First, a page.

'Furthermore, my audio works are never just about audio.' explains Webb. 'There are many thematic and conceptual intentions at work. The Black Passage is not just about mining. Yes, the work is an audio recording of an elevator descending the shaft of the world’s deepest goldmine, but this is also a symbol. The reason I chose such a lyrical and Lynchian title was to open the image up to themes of transcendence, mythic journeys and liminal states. It’s also a pun on 'back passage' which opens the metaphor up significantly.'

To say that Webb cultivates a practice of sound, as is often asserted, is perhaps only correct in as much as his is really a practice of listening. Listening not just to hear, but in a way that tends to shift one's attention away from the work alone to incorporate the environment in which it is situated, and to open up alternative spaces for thinking. Autohagiography (2007), is perhaps Webb's most extraordinary combination of sound, text and spatial dislocation. A recording of the artist under hypnosis recounting his past life experiences played from a speaker set into the headrest of a chaise longue, it expands both the temporal and physical frame of everyday experience in disturbingly elastic ways. This shift then registers as an amplification of sorts; your life, but slightly louder, maybe clearer, and is something which governs both his audio and non-audio works. Previously Webb has described 'listening and doing nothing' as both a working methodology and a creative act, and one that I would suggest he endeavors to allow his audience to experience themselves. Audience, as always, is a crucial consideration in his work.

'My projects have many audiences, some of which are incidental, and not all of them might approach the work in terms of an art framework. There’s No Place Called Home could be said to have four audiences: the birds that have a new and foreign birdcall in their territory, the people who hear the call in the public space but do not know that it is an intervention, the gallery audience who are privy to the artwork but not the actual experience of the intervention, and myself, the artist, who conducts the affair.  This project also has a distinctly visual experience. When you hear the birdcalls, you mentally see birds.'

There’s No Place Called Home (2005) was first installed in Japan with South African summer birds broadcast in winter trees during Webb's residency in Kitakyushu. It has subsequently been installed all over the world, each time slightly and wryly adjusted to the context and region in which it is exhibited. It is this natural inquisitiveness, subtle perspicacity, and attention to detail that are the hallmarks of James Webb's practice.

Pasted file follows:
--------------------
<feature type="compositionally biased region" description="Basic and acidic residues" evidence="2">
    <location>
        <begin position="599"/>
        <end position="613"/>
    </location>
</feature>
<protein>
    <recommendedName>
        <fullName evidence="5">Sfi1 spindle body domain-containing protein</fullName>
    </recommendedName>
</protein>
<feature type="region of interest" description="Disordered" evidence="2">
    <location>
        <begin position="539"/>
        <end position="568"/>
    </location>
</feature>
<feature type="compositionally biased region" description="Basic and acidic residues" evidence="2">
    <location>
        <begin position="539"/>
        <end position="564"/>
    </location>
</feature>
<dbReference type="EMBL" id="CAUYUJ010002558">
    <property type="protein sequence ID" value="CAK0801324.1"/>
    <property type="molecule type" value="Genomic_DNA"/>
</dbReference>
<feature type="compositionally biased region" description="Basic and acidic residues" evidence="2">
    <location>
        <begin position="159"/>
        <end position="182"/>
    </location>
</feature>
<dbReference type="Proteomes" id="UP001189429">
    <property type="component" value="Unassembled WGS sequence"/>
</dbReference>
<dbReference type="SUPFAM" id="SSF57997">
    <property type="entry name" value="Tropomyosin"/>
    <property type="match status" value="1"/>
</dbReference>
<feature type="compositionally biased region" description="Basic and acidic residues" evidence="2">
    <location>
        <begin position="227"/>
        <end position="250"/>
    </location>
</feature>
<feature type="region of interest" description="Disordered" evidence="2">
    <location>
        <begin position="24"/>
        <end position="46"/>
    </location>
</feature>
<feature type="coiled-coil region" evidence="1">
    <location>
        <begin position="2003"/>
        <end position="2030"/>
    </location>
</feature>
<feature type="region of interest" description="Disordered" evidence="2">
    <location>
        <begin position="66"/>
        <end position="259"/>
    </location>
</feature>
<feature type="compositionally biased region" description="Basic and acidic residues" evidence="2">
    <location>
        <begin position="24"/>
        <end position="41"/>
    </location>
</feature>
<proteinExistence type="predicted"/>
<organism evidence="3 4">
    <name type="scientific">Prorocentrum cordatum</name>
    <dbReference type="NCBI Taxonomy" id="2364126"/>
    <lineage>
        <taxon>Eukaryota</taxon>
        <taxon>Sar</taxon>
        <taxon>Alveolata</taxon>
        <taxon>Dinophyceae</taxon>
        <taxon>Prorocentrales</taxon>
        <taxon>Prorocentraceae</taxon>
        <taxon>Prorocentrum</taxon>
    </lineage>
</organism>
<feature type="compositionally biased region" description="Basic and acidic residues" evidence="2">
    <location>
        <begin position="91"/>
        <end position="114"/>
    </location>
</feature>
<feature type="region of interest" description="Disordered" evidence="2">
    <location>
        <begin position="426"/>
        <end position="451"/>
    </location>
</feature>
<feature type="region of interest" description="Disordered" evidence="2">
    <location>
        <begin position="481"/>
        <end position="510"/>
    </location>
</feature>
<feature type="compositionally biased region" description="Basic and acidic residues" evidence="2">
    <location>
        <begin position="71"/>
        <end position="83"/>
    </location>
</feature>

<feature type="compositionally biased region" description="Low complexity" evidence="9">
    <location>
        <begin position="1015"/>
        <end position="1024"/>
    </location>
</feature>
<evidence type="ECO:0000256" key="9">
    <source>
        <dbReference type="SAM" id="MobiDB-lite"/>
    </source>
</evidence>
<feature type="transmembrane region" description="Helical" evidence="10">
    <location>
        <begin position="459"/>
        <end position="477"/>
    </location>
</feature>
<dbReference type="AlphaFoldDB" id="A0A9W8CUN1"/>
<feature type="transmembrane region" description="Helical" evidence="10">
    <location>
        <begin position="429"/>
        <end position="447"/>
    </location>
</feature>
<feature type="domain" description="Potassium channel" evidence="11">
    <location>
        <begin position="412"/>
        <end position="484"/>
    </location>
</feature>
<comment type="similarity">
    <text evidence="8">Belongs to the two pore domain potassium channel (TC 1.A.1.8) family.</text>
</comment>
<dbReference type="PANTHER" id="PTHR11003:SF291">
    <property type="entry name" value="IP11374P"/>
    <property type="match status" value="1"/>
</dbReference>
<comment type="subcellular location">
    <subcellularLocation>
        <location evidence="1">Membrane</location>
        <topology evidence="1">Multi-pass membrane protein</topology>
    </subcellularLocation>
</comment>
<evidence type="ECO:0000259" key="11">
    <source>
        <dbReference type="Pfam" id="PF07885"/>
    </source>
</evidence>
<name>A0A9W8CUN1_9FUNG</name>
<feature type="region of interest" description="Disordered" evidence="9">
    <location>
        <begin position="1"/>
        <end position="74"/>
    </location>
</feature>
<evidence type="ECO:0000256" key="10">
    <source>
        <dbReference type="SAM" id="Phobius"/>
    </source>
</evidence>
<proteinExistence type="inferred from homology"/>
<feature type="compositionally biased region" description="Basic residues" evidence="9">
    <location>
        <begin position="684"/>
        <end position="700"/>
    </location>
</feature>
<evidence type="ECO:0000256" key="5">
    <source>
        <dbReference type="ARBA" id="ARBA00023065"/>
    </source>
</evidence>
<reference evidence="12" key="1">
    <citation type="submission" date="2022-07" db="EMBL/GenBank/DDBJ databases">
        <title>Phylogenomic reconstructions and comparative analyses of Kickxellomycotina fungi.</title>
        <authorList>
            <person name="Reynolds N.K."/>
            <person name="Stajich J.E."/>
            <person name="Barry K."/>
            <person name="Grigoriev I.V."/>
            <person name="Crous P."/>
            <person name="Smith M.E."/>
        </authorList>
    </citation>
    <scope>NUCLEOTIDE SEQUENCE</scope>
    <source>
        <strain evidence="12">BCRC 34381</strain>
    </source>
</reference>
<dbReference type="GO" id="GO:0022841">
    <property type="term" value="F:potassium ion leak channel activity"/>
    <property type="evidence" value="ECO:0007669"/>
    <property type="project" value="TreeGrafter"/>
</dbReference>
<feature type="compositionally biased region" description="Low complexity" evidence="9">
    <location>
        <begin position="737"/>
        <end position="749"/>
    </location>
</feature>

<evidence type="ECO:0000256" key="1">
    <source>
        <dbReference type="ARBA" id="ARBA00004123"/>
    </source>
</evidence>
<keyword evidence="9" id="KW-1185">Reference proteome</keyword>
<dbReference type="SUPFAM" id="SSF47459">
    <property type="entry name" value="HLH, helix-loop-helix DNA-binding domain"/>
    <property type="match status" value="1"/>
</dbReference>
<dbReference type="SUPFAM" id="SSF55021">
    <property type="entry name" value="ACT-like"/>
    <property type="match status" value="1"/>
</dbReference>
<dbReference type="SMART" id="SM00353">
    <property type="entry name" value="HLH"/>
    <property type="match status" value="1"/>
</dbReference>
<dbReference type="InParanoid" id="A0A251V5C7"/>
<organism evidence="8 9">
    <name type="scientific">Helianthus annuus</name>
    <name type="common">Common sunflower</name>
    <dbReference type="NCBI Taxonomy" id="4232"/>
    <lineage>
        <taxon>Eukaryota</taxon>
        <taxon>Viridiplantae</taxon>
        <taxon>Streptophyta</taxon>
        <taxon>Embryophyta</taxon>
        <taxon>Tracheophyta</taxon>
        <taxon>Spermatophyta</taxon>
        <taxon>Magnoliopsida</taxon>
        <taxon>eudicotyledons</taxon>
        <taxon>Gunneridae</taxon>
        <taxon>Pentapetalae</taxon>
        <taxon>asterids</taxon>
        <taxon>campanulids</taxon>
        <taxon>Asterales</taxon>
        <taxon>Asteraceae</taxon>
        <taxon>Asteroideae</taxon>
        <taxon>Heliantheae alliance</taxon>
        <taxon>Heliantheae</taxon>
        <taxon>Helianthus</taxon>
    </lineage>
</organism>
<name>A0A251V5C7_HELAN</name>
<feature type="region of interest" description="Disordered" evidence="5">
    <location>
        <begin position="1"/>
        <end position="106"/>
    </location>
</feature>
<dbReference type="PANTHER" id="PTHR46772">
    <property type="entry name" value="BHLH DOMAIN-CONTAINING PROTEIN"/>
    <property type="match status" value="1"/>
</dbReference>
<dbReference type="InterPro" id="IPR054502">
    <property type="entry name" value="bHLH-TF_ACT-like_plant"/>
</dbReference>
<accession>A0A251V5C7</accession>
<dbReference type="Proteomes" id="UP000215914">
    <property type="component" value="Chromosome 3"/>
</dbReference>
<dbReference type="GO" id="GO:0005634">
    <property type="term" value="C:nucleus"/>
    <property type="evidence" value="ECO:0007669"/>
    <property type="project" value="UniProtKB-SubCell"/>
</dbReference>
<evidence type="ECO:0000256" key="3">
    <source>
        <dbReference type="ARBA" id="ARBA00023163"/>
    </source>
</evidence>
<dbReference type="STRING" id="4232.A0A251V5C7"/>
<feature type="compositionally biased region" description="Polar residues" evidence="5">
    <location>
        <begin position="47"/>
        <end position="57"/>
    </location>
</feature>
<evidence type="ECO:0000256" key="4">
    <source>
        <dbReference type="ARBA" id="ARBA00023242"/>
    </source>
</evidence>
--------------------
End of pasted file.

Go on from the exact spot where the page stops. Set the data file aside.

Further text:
'I am fascinated by the dynamics of belief, not just in a religious, theatrical and social way, but also in an art historical and economic way. I never studied art or music at university. Instead, I read for degrees in Drama and Comparative Religion. I also obtained a diploma in Copywriting. These three subjects, along with an appetite for cinema and experimental music, are keys to my contemporary art practice.'

'The realm of sight is broken down into all manner of media and traditions. Sound’s very different cultural activities are herded into the same kraal and broken down to their lowest common denominator. In order for it to be an effective material, one must understand its nature, history and language, and this goes far beyond an interest in the scientific and demonstrative elements of the medium and its reduced function as music/entertainment, into the realms of its emotional associations, cultural uses and political implications.'
From an interview with Rahma Khazam, 'Ghosts and Spectres - For a broader approach to Sound Art', 2009


'In Webb’s work sound is often used as a kind of avatar, to bring together a concern with mystical or deeply buried psychological experience, physical contextual meaning and ephemeral aesthetics.' Minnette Vári, 'Currencies of change', .ZA Giovane Arte Dal Sudafrica catalogue, Palazzo delle Papesse, 2008

'James Webb is lonely … Lonely not as a cliché of artistic being, of being bitter, broke and unacknowledged; rather, lonely as a form of practice, of ritual, lonely as an effervescence, a defining cause...' Sean O'Toole. 'A sweet and tender hooligan' in The history of a decade that has not yet been named, Catalogue to the Lyon Biennale, 2007